Friday, February 22, 2008

Obama or "Elvis joins the army"

David Seaton's News Links
Lately I have found myself ranting about Barack Obama and his "movement" on an almost daily basis. Experience has taught me that when that happens it is as wise to examine myself as to examine the cause of the irritation.

Reading over my old posts I find myself clamoring repeatedly for a citizens "movement" and commending Howard Dean for instigating Internet micro-financing to offset the big check writers. Why, then, am I so turned off by Obama?

This quote from Howard Zinn, the author of "A People's History of America", gets a corner of it:
We who protest the war are not politicians. We are citizens. Whatever politicians may do, let them first feel the full force of citizens who speak for what is right, not for what is winnable, in a shamefully timorous Congress. Howard Zinn (emphasis mine)
What is needed to "change" America is a "citizens" movement, patiently built brick by brick from the ground up on the lines of Martin Luther King's civil rights movement that would put as much or more pressure on the politicians as the different lobbies and PACs do. And Doctor King was not alone, his movement spawned dozens of leaders, some of whom are still prominent and influential today. Few of them are office holders. By its very nature a "movement" cannot be in the hands of politicians, who as part of their function must make concessions and compromises every day of their lives. You cannot be both a sheepdog and a wolf, you have to choose.

Then my irritation became much clearer to me. What we are seeing with Obama's "movement" is the most classic maneuver of the American system's playbook: neutralizing and homogenizing any energy it fears. We have seen this happen over and over again.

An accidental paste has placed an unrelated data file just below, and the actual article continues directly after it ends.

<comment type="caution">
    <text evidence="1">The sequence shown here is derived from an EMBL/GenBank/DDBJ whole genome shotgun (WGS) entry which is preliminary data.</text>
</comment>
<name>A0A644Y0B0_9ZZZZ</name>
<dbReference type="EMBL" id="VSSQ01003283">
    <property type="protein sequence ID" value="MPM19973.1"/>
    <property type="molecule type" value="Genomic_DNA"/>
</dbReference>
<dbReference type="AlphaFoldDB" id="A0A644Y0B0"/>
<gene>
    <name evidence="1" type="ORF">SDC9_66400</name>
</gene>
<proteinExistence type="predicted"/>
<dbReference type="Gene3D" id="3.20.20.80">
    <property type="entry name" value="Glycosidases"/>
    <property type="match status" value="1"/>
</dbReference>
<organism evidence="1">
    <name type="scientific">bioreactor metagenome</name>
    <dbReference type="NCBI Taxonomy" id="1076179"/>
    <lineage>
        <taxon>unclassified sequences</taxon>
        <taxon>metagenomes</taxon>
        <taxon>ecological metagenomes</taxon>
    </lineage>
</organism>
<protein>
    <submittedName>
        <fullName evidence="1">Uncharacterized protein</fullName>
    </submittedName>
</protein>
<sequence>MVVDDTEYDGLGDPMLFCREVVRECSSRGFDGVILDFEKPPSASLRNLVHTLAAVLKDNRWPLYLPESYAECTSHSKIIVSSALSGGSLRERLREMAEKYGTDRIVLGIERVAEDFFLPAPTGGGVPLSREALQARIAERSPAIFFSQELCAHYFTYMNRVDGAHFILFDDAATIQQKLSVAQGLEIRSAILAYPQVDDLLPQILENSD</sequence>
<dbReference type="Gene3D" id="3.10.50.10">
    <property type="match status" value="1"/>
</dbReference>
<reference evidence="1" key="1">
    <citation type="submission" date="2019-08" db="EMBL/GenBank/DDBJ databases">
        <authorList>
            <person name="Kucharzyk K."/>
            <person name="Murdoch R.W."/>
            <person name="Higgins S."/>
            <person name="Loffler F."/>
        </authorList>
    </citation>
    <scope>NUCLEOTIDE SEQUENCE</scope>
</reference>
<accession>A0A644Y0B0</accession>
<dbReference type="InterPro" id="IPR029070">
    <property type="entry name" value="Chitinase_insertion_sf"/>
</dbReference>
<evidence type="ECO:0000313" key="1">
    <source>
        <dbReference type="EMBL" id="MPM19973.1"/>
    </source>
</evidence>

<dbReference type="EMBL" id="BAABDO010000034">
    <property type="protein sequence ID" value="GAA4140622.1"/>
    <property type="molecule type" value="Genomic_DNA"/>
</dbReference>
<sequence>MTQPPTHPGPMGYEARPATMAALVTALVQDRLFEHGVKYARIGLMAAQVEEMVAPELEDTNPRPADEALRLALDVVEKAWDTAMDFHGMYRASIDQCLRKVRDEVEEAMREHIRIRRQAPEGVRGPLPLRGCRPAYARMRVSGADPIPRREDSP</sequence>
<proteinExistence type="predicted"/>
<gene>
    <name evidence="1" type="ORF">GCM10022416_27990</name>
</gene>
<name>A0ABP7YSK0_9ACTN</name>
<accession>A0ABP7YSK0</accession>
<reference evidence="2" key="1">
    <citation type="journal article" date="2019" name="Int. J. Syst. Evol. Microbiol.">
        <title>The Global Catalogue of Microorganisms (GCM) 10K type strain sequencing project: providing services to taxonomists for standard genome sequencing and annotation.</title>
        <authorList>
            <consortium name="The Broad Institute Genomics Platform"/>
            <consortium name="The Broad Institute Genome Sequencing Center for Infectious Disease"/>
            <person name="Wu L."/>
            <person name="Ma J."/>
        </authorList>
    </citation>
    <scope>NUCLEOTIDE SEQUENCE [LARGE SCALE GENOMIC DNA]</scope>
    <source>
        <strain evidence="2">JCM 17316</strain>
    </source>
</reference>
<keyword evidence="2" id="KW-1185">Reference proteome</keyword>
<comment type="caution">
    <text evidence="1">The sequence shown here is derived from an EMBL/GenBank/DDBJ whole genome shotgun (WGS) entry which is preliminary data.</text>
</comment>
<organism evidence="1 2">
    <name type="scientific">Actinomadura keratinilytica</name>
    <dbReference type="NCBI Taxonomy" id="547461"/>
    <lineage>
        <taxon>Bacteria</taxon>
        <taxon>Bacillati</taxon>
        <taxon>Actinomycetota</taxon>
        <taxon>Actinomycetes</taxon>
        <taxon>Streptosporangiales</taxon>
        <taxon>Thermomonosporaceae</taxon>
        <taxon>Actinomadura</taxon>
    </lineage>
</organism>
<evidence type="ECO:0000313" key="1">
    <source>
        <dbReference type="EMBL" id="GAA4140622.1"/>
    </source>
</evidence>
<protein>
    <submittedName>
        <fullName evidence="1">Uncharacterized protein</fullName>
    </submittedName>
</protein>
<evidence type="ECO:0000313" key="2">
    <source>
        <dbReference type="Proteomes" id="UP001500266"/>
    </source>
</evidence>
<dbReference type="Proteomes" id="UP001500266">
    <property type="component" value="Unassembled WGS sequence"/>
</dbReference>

For want of a better name I call the maneuver, "Elvis joins the army".

I call it that because of something John Lennon said when Presley died. Asked for comment the ex-Beatle said, "Elvis died when he joined the army". it was a brilliant remark, because before being drafted Elvis had been a national symbol of rebellion and untamed sexuality. Along with James Dean and the young Marlon Brando, he was a symbol of a new and dangerous way of being young. When they drafted him and cut off his hair, they turned him into a pasteurized version of himself. The fat, drugged, hambone, kitch, rhinestone, "living dead," Elvis was born in the US Army.

That is why, a generation later, Muhammed Ali's, rebellion was so important, he didn't let himself be pasteurized by the system, he made no concessions... He was absolutely true to himself and to those who looked up to him. Authenticity personified. He suffered and was vindicated.
You cannot be both a sheepdog and a wolf, you have to choose.

When I hear Obama and see the reaction of the crowds, I feel my inner Holden Caulfield rise from some dusty 1950's closest. "No, not again." DS


Anonymous said...